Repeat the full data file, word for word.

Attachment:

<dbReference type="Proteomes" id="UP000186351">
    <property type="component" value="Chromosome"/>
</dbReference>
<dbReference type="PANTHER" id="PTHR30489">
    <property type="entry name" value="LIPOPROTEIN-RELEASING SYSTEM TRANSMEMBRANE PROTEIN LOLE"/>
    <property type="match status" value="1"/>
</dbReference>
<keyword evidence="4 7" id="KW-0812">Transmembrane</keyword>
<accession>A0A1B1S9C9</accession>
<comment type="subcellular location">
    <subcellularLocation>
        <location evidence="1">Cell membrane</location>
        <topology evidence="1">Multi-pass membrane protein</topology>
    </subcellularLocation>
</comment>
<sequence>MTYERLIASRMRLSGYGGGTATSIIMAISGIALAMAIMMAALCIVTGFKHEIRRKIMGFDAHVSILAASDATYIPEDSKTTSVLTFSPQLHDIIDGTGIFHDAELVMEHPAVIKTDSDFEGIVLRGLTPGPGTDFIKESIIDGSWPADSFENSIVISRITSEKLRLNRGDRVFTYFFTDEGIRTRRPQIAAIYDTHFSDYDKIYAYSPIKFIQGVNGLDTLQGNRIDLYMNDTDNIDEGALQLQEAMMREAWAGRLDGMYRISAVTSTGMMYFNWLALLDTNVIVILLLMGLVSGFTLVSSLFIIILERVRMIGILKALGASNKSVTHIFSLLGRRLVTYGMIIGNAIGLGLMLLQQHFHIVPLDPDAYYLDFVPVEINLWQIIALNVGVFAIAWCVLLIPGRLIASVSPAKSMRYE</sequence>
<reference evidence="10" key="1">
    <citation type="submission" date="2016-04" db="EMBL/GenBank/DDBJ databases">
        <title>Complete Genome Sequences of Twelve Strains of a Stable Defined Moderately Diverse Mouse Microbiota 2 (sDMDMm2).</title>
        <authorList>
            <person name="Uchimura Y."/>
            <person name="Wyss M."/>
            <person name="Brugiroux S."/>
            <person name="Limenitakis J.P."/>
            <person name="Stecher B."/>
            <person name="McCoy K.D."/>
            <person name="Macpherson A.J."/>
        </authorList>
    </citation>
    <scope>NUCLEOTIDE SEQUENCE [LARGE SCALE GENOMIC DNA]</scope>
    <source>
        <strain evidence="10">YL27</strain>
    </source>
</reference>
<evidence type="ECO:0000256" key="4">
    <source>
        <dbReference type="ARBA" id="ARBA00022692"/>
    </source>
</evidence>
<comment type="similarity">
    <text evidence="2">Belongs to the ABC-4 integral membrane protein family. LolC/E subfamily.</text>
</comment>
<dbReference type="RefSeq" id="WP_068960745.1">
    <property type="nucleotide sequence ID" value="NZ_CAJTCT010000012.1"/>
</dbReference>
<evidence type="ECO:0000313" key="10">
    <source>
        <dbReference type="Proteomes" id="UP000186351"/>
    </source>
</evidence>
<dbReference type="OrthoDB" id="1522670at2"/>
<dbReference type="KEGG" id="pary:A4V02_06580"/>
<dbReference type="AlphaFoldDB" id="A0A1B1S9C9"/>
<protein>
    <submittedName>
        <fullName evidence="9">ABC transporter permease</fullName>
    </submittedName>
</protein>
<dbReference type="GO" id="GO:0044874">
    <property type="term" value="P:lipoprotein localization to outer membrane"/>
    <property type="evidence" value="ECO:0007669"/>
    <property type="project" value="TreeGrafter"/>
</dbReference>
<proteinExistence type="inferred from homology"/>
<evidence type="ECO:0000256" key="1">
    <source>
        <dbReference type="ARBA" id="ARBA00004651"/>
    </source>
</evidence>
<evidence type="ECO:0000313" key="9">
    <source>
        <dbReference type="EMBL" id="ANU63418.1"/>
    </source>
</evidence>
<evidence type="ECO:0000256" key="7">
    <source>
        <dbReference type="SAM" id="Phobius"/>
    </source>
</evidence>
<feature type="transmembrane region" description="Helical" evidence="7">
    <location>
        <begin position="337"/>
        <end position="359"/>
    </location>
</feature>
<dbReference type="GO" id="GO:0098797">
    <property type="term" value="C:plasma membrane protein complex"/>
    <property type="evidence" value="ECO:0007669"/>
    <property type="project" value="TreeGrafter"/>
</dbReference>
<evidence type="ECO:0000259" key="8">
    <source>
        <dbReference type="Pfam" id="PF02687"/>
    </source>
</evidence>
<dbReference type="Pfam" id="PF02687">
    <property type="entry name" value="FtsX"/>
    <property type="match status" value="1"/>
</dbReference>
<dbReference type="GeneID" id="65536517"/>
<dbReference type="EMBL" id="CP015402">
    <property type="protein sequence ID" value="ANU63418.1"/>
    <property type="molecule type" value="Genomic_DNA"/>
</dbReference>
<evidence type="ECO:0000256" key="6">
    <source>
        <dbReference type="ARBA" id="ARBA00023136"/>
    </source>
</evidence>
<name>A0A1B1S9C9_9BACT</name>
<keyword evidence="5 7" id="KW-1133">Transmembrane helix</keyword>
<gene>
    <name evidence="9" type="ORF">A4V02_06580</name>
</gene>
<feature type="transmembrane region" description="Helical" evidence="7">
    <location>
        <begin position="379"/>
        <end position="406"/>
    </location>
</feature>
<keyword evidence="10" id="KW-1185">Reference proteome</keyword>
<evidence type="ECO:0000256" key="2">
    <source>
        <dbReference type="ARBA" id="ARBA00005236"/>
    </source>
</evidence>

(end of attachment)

<dbReference type="Proteomes" id="UP000186351">
    <property type="component" value="Chromosome"/>
</dbReference>
<dbReference type="PANTHER" id="PTHR30489">
    <property type="entry name" value="LIPOPROTEIN-RELEASING SYSTEM TRANSMEMBRANE PROTEIN LOLE"/>
    <property type="match status" value="1"/>
</dbReference>
<keyword evidence="4 7" id="KW-0812">Transmembrane</keyword>
<accession>A0A1B1S9C9</accession>
<comment type="subcellular location">
    <subcellularLocation>
        <location evidence="1">Cell membrane</location>
        <topology evidence="1">Multi-pass membrane protein</topology>
    </subcellularLocation>
</comment>
<sequence>MTYERLIASRMRLSGYGGGTATSIIMAISGIALAMAIMMAALCIVTGFKHEIRRKIMGFDAHVSILAASDATYIPEDSKTTSVLTFSPQLHDIIDGTGIFHDAELVMEHPAVIKTDSDFEGIVLRGLTPGPGTDFIKESIIDGSWPADSFENSIVISRITSEKLRLNRGDRVFTYFFTDEGIRTRRPQIAAIYDTHFSDYDKIYAYSPIKFIQGVNGLDTLQGNRIDLYMNDTDNIDEGALQLQEAMMREAWAGRLDGMYRISAVTSTGMMYFNWLALLDTNVIVILLLMGLVSGFTLVSSLFIIILERVRMIGILKALGASNKSVTHIFSLLGRRLVTYGMIIGNAIGLGLMLLQQHFHIVPLDPDAYYLDFVPVEINLWQIIALNVGVFAIAWCVLLIPGRLIASVSPAKSMRYE</sequence>
<reference evidence="10" key="1">
    <citation type="submission" date="2016-04" db="EMBL/GenBank/DDBJ databases">
        <title>Complete Genome Sequences of Twelve Strains of a Stable Defined Moderately Diverse Mouse Microbiota 2 (sDMDMm2).</title>
        <authorList>
            <person name="Uchimura Y."/>
            <person name="Wyss M."/>
            <person name="Brugiroux S."/>
            <person name="Limenitakis J.P."/>
            <person name="Stecher B."/>
            <person name="McCoy K.D."/>
            <person name="Macpherson A.J."/>
        </authorList>
    </citation>
    <scope>NUCLEOTIDE SEQUENCE [LARGE SCALE GENOMIC DNA]</scope>
    <source>
        <strain evidence="10">YL27</strain>
    </source>
</reference>
<evidence type="ECO:0000256" key="4">
    <source>
        <dbReference type="ARBA" id="ARBA00022692"/>
    </source>
</evidence>
<comment type="similarity">
    <text evidence="2">Belongs to the ABC-4 integral membrane protein family. LolC/E subfamily.</text>
</comment>
<dbReference type="RefSeq" id="WP_068960745.1">
    <property type="nucleotide sequence ID" value="NZ_CAJTCT010000012.1"/>
</dbReference>
<evidence type="ECO:0000313" key="10">
    <source>
        <dbReference type="Proteomes" id="UP000186351"/>
    </source>
</evidence>
<dbReference type="OrthoDB" id="1522670at2"/>
<dbReference type="KEGG" id="pary:A4V02_06580"/>
<dbReference type="AlphaFoldDB" id="A0A1B1S9C9"/>
<protein>
    <submittedName>
        <fullName evidence="9">ABC transporter permease</fullName>
    </submittedName>
</protein>
<dbReference type="GO" id="GO:0044874">
    <property type="term" value="P:lipoprotein localization to outer membrane"/>
    <property type="evidence" value="ECO:0007669"/>
    <property type="project" value="TreeGrafter"/>
</dbReference>
<proteinExistence type="inferred from homology"/>
<evidence type="ECO:0000256" key="1">
    <source>
        <dbReference type="ARBA" id="ARBA00004651"/>
    </source>
</evidence>
<evidence type="ECO:0000313" key="9">
    <source>
        <dbReference type="EMBL" id="ANU63418.1"/>
    </source>
</evidence>
<evidence type="ECO:0000256" key="7">
    <source>
        <dbReference type="SAM" id="Phobius"/>
    </source>
</evidence>
<feature type="transmembrane region" description="Helical" evidence="7">
    <location>
        <begin position="337"/>
        <end position="359"/>
    </location>
</feature>
<dbReference type="GO" id="GO:0098797">
    <property type="term" value="C:plasma membrane protein complex"/>
    <property type="evidence" value="ECO:0007669"/>
    <property type="project" value="TreeGrafter"/>
</dbReference>
<evidence type="ECO:0000259" key="8">
    <source>
        <dbReference type="Pfam" id="PF02687"/>
    </source>
</evidence>
<dbReference type="Pfam" id="PF02687">
    <property type="entry name" value="FtsX"/>
    <property type="match status" value="1"/>
</dbReference>
<dbReference type="GeneID" id="65536517"/>
<dbReference type="EMBL" id="CP015402">
    <property type="protein sequence ID" value="ANU63418.1"/>
    <property type="molecule type" value="Genomic_DNA"/>
</dbReference>
<evidence type="ECO:0000256" key="6">
    <source>
        <dbReference type="ARBA" id="ARBA00023136"/>
    </source>
</evidence>
<name>A0A1B1S9C9_9BACT</name>
<keyword evidence="5 7" id="KW-1133">Transmembrane helix</keyword>
<gene>
    <name evidence="9" type="ORF">A4V02_06580</name>
</gene>
<feature type="transmembrane region" description="Helical" evidence="7">
    <location>
        <begin position="379"/>
        <end position="406"/>
    </location>
</feature>
<keyword evidence="10" id="KW-1185">Reference proteome</keyword>
<evidence type="ECO:0000256" key="2">
    <source>
        <dbReference type="ARBA" id="ARBA00005236"/>
    </source>
</evidence>